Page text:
The Public Interest

Who Has Donned Lysenko’s Mantle?

Bernard D. Davis & Stephen Jay Gould

Spring 1984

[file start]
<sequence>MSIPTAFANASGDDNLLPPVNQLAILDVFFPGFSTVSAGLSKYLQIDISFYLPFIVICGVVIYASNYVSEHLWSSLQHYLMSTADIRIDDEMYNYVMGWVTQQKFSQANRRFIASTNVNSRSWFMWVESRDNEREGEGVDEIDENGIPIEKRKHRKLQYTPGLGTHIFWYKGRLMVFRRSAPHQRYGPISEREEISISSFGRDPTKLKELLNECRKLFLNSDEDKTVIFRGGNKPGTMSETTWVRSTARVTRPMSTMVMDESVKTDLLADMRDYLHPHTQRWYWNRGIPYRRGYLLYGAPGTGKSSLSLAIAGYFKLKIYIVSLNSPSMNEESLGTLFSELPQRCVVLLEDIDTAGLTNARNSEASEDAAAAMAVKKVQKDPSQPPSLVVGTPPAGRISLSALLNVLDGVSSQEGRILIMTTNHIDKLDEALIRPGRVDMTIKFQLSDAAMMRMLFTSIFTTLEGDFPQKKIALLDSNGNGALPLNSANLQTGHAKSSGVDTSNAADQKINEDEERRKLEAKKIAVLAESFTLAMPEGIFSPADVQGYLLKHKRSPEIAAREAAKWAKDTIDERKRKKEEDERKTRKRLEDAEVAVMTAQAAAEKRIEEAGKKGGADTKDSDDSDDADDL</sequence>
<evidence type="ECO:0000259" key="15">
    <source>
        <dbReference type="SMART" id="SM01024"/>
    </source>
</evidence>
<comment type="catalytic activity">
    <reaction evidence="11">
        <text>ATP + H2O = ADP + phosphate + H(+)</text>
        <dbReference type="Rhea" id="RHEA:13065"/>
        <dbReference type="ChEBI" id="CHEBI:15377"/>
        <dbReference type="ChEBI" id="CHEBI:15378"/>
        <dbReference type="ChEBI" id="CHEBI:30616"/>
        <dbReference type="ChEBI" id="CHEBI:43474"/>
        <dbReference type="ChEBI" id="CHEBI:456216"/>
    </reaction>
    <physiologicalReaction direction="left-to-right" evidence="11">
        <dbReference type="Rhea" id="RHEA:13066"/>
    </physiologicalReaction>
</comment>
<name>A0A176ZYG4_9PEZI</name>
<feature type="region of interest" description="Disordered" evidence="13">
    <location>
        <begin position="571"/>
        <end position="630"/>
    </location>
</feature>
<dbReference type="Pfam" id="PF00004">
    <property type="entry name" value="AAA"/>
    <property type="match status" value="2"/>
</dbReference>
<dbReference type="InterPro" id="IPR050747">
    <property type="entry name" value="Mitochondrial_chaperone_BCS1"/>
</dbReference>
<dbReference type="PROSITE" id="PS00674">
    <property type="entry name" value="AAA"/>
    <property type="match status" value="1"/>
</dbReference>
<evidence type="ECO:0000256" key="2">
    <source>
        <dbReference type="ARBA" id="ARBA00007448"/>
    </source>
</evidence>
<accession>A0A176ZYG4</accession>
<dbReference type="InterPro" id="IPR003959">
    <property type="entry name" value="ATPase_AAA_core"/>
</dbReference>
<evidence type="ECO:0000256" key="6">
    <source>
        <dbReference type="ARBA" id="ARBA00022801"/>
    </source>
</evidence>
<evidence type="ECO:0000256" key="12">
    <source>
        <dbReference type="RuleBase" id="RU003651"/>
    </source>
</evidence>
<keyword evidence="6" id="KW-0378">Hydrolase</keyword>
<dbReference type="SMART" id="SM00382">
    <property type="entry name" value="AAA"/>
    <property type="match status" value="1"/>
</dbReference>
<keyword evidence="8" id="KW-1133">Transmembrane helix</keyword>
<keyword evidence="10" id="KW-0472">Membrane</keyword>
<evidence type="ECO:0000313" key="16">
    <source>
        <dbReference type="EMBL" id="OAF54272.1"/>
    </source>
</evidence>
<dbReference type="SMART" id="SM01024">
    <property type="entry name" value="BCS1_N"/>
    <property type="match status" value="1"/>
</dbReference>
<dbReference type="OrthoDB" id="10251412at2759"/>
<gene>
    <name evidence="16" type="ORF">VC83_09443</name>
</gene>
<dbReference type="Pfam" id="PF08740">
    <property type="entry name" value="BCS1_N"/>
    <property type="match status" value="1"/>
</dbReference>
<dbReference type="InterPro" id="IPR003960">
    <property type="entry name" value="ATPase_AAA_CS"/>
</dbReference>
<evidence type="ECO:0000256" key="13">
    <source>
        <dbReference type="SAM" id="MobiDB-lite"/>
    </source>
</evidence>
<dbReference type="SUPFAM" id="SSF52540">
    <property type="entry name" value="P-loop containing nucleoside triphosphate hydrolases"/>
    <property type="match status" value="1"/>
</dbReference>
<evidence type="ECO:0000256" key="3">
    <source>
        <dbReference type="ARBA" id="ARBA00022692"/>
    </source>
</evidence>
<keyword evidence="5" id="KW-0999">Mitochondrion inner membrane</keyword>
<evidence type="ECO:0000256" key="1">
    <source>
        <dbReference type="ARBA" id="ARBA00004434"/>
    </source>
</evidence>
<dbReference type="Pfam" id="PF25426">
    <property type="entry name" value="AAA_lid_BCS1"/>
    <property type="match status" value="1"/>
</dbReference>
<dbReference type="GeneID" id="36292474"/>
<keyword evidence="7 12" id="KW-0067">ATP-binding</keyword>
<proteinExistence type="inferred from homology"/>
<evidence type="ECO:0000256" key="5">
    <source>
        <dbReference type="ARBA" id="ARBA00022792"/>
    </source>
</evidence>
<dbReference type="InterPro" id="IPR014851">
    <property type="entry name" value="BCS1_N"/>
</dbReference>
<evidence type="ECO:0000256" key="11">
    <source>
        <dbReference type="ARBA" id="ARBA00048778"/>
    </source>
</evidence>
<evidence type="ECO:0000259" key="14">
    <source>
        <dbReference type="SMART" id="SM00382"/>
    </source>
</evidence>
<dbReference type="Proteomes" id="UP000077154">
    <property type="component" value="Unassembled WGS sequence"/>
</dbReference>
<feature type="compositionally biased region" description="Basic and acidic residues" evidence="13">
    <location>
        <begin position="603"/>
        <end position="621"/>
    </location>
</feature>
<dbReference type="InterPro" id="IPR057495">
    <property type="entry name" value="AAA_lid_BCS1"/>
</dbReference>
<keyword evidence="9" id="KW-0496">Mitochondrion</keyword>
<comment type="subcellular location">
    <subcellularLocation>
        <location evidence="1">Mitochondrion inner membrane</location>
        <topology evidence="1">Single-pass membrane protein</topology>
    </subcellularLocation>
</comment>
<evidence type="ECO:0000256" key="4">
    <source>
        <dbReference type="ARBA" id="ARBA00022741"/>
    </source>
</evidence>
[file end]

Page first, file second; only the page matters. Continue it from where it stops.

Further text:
I HAVE rarely departed from Jonsons advice that “calumnies are answered best with silence.” But Bernard D. Davis’s diatribe against me (“Neo-Lysenkoism, IQ, and the Press,” Fall, 1983) is so egregious on all counts—so extraordinarily unfair, even cruel, in its personal characterizations and so poorly argued in its general claims and factually false in its specific charges—that I must make some response.  Davis’s article, largely an attack on my book The Mismeasure of Man, begins with (and rests upon) a false premise: that a troubling paradox inheres in the supposed fact that my book, while lauded in the popular press, was damned by experts in technical publications.  Davis writes: “The reviews in the scientific journals were almost all highly critical”; and “It is important for the general public to understand why scientists close to the field have reacted so negatively to The Mismeasure of Man.

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